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Public Transport

Public transport models estimate the:

  • number of trips that can be moved from one mode to another, for example travelling by car verses travelling by public transport
  • impact of the mode choice, for example if car travellers have been moved to public transport, then there will be some reduction in the road traffic, and there will be a corresponding increase in the public transport passengers.

Transport models have the transit (bus, rail and light rail) networks incorporated into them in order for the shift in modes to be determined. Modes that Transport Modelling has studied include bus, car, rail, light rail, walk and cycle.

Plot 4: Determining the best location for bus routes for the future Bringelly population.

Public Transport

Transport Modelling has worked with capital city strategic models including the Brisbane Strategic Travel Model multi-model version (BSTM_mm), the Canberra Strategic Model (CSTM), and the Sydney Strategic Travel Model (STM). These studies were concerned with examining the impacts of transport infrastructure changes (which results in mode-choice shifts). For example building a major road infrastructure can divert public transport trips to the auto mode, and vice versa, building a fast rail, or bus service, will reduce car trips.

In Australia all the major city strategic travel models have a mode choice built into them. Often smaller cities also require mode-choice modules but these can be less sophisticated. Transport Modelling has frequently built or enhanced models to include a mode-choice module.

Examples of public transport modelling include:

Modelling Transport Options for the South West of Sydney development (Bringelly) using the Sydney Strategic Model (STM)

The Bureau of Transport Statistics (formally TDC) is the custodian of the Sydney Strategic Model (STM). Transport Modelling has been privileged to have worked with the STM even prior to the Emme Modelling Panels being established.

This study was undertaken for another consultancy on behalf of the Bureau of Transport Statistics. Travel demand estimates for Bus, Rail, Light-Rail options were tested for the future land release in the South West of Sydney. The extended modelling was done by Transport Modelling. The study was completed in three stages: preliminary forecasts, comprehensive analyses, and sensitivity analyses on the preferred options.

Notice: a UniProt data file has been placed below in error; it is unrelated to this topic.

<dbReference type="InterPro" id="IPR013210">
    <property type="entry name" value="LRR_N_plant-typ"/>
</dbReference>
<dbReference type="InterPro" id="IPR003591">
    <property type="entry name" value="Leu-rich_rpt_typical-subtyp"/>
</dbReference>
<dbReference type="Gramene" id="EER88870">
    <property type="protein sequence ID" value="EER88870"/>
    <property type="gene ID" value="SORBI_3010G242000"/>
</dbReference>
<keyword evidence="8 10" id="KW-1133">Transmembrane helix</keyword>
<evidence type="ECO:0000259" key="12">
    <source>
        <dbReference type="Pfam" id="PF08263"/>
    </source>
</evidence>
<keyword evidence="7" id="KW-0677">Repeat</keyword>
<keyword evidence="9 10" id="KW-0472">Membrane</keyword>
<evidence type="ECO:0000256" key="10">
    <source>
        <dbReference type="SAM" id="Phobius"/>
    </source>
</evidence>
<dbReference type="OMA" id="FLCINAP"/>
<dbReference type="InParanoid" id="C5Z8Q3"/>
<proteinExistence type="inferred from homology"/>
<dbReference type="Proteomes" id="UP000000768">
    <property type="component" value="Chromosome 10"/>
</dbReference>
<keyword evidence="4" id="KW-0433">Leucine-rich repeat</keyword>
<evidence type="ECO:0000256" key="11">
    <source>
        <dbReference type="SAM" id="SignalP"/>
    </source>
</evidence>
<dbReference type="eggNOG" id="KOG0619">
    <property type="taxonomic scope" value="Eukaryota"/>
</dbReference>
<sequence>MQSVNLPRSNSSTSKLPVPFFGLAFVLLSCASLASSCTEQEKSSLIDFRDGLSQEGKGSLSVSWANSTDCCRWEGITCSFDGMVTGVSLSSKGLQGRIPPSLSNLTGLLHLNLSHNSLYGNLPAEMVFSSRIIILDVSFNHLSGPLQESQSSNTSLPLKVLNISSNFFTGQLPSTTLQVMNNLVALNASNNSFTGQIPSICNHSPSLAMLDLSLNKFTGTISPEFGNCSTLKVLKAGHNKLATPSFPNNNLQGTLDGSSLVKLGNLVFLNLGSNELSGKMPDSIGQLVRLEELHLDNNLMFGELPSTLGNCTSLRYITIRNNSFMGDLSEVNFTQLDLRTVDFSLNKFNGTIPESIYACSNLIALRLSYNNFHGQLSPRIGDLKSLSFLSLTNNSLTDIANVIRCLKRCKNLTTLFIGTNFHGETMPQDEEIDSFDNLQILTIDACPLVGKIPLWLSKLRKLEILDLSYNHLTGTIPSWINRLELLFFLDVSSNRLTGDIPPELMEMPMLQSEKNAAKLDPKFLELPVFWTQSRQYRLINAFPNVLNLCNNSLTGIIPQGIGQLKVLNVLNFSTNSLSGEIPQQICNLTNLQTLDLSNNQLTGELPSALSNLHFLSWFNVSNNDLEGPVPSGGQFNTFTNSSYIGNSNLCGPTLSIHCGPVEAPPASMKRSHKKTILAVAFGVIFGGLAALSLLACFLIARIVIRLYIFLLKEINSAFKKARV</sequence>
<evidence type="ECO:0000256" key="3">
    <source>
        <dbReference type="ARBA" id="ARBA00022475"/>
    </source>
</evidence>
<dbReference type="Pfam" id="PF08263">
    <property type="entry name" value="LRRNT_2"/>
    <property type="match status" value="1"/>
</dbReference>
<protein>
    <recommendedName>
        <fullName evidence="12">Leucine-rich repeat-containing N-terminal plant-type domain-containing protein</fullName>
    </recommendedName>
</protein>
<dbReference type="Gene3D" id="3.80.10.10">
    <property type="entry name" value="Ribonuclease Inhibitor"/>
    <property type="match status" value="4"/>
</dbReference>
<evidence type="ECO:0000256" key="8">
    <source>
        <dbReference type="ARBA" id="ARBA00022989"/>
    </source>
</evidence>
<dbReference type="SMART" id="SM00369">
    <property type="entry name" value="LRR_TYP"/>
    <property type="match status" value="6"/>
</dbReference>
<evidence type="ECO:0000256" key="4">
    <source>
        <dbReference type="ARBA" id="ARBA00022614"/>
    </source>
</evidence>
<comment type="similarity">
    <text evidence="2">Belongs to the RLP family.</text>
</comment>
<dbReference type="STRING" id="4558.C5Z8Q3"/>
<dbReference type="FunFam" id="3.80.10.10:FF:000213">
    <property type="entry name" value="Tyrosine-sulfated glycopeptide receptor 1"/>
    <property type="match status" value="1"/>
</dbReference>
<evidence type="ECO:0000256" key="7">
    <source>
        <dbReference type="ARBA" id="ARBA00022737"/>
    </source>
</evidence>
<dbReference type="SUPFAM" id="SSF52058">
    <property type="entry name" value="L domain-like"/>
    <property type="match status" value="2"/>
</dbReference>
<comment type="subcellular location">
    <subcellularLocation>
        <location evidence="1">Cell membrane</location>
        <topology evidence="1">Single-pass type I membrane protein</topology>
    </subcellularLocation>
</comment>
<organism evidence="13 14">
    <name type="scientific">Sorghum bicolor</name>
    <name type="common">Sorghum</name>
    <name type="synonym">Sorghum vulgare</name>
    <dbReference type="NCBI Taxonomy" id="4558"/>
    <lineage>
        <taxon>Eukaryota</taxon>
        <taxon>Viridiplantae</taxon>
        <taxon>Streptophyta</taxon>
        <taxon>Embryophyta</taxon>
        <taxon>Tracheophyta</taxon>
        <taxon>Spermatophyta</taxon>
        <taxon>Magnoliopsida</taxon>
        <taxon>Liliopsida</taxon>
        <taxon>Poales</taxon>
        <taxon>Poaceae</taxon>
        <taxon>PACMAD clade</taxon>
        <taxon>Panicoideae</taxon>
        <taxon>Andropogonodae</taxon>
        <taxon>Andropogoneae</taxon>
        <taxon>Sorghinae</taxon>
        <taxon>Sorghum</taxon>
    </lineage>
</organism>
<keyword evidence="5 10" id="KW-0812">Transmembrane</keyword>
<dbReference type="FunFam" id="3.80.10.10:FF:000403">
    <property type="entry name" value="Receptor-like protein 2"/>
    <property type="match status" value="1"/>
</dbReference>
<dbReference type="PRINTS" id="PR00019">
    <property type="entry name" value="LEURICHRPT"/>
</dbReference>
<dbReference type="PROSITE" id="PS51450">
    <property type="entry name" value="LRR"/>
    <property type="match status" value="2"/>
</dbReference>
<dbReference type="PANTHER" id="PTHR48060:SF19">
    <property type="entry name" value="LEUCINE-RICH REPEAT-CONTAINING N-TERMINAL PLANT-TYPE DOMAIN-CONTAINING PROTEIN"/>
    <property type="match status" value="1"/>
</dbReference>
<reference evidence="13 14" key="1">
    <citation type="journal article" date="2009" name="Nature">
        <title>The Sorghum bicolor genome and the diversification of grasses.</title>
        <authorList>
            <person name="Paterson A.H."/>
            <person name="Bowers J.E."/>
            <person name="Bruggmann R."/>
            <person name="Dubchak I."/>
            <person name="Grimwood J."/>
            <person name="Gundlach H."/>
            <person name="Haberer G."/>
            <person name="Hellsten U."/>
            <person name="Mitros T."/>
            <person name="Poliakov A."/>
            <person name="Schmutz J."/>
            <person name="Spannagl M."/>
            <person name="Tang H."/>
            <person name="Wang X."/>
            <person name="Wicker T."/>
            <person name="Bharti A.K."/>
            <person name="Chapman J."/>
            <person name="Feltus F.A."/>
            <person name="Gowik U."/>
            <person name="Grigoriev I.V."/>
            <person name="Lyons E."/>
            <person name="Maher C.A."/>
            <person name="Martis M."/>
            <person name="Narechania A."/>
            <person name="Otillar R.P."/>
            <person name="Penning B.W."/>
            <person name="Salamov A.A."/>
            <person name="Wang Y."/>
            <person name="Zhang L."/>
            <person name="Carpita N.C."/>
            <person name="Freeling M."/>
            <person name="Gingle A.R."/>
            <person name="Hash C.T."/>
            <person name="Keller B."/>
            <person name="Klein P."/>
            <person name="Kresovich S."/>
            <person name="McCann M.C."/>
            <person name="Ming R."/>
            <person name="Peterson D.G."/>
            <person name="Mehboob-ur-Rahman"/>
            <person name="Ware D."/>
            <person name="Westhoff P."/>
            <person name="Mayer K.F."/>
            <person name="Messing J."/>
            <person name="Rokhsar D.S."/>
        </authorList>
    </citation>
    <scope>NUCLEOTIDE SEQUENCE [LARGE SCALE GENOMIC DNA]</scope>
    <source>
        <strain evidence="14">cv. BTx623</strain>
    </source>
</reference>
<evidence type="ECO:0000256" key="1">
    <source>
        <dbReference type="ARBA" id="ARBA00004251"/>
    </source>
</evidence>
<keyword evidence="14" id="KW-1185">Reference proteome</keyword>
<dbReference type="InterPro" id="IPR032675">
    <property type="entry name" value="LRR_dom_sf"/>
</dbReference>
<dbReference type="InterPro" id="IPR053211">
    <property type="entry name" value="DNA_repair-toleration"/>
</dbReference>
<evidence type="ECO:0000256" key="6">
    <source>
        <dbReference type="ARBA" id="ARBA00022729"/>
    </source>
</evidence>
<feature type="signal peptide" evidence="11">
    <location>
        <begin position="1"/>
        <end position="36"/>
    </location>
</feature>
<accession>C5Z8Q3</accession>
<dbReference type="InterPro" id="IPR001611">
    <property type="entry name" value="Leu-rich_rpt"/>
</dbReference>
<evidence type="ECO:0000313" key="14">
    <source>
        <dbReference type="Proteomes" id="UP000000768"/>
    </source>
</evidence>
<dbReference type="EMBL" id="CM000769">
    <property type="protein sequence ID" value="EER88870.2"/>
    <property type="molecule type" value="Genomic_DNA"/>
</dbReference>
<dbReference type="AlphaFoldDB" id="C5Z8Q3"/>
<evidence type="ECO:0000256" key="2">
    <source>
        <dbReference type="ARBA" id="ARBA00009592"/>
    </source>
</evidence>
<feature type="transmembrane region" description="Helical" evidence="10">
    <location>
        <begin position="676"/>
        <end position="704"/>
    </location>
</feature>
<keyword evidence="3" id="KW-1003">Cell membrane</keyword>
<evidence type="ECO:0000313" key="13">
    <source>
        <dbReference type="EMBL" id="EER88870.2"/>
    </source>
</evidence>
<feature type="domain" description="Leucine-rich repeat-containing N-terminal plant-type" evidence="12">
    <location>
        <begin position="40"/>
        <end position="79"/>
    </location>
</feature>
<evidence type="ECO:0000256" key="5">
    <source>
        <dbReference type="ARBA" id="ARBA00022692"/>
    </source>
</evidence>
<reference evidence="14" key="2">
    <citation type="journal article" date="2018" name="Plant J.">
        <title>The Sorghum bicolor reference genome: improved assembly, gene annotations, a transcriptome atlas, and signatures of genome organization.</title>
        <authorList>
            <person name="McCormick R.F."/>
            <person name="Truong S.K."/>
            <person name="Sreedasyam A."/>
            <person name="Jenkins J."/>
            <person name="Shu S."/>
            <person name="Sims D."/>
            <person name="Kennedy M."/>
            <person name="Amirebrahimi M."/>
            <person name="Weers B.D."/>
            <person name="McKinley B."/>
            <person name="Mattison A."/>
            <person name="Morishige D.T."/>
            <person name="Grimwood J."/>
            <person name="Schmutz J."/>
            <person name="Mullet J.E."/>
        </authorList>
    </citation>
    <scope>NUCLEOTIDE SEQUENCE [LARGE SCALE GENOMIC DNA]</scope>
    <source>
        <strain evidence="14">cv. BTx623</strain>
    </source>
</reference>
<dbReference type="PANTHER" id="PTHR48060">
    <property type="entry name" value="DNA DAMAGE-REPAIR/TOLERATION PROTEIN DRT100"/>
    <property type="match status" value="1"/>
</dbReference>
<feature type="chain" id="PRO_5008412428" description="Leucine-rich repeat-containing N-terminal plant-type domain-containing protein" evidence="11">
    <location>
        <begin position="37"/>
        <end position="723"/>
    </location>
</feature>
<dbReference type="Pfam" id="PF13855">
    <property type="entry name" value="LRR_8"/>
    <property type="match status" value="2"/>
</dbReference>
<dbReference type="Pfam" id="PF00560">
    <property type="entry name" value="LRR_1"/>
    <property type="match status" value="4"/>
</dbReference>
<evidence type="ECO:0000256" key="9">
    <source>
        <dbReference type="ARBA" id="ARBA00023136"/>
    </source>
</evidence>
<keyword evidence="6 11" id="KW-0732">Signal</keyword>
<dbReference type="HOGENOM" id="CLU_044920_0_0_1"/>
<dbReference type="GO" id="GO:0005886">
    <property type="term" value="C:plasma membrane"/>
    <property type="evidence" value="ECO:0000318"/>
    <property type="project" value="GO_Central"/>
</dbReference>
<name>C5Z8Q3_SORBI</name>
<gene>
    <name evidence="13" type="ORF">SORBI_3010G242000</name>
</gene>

Plot 3: Future rail options studied for Bringelly

Public Transport

Plot 5: Testing a bus express route.

Public Transport

Modelling the Bus Schemes with the Sydney Strategic Travel Model (STM) used in the Ministerial Review of Bus Services in NSW (Unsworth Review)

The Bureau of Transport Statistics (formally TDC) is the custodian of the Sydney Strategic Model (STM). Transport Modelling has been privileged to have worked with the STM even prior to the Emme Modelling Panels being established. For this widespread study the Sydney bus system was partitioned into Contract Regions (amalgamating private bus operations into larger areas). The aim of the modelling that Transport Modelling carried out was to enable a smooth transition to implementation stage by ensuring that:

  • The bus operators maintained the same bus km and bus hours after the introduction of the new Contract Regions.
  • The government achieved a better mode-split, and see more passenger kms and fewer transfers.

The STM was used to model approximate existing operator services and the proposed areas of operations. The modelling involved extracting data for each bus operator, and as the proposed areas changed, new statistics had to be regenerated.

For each region, many bus route/frequency policy options were trialled including:

  • Feeder express services to the rail
  • Servicing on parallel streets
  • Servicing the centres
  • Servicing the region including trunk routes
  • Commercial centre to commercial centre schemes
  • Herring bone (where buses feed the main bus line) and many other variations were tested

Potential Walk & Cycle Routes